The Strad Issue: December 2014
Description: An effective attempt at ‘authentic’ Paganini let down by poor intonation
Musicians: Roberto Noferini (violin)
I have reviewed some excellent recordings of Paganini’s op.1 in my time, but this is the first to come my way using gut strings and an early 19th-century bow. Milan-trained Roberto Noferini writes worthily of ‘philological research’ to prepare this recording, restoring some of the textual aspects of the works from the manuscripts, and Mariarosa Pollastri’s booklet note refers to the prospect of a performance ‘that endeavours to get as near as possible to the magic of the “live† concerts of Paganini himself’.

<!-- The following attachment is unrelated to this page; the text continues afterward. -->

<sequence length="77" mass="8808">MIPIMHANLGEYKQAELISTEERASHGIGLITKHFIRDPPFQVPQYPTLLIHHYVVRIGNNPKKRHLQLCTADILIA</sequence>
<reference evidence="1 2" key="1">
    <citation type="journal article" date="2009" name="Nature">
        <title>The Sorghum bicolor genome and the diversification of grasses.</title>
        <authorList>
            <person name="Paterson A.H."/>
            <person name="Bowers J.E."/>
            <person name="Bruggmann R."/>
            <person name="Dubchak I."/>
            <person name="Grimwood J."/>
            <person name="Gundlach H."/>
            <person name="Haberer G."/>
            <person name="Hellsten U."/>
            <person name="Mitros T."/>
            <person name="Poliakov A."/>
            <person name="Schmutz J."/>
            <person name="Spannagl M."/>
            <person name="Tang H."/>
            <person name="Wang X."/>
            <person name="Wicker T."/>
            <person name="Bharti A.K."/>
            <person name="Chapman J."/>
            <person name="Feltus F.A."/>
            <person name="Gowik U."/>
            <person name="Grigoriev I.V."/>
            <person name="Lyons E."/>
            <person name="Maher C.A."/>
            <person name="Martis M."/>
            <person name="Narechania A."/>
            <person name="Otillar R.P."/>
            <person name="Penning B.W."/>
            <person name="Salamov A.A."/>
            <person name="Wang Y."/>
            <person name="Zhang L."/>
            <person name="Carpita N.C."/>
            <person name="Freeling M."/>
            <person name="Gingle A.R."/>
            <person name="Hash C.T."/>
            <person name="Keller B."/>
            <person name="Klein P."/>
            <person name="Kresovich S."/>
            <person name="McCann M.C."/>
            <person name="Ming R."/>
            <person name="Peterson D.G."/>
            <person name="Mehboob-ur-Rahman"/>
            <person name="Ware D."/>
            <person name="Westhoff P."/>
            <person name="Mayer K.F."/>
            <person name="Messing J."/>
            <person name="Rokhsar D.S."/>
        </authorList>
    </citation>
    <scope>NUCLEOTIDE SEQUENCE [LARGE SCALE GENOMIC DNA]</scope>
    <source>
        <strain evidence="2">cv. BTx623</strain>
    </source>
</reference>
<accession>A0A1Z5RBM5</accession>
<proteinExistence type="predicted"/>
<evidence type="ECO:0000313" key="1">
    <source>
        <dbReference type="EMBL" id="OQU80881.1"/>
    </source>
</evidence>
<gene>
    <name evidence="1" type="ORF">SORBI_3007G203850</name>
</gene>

The results are a mixed bag. Positively, Noferini’s tone is rich and thick, with wonderful bow bite (especially in up-bow staccatos – as in nos.7 and 21), some unusual declamation going beyond ‘traditional’ lyrical interpretations (as in nos.6 and 11), and, in a very reverberant recording set-up, a convincingly close proximity to period acoustics. On the other hand, intonation is often very suspect – observable, sadly, from the very start – and employment of a modern-style vibrato makes this a stylistic hotchpotch in places, such as the start of no.22. Having said that, the recording is vibrant and human – one feels keenly the extraordinary feat in performing this supremely difficult work. Overall, this recording demands an active ear – with one, it proves an enterprising and highly effective interpretation.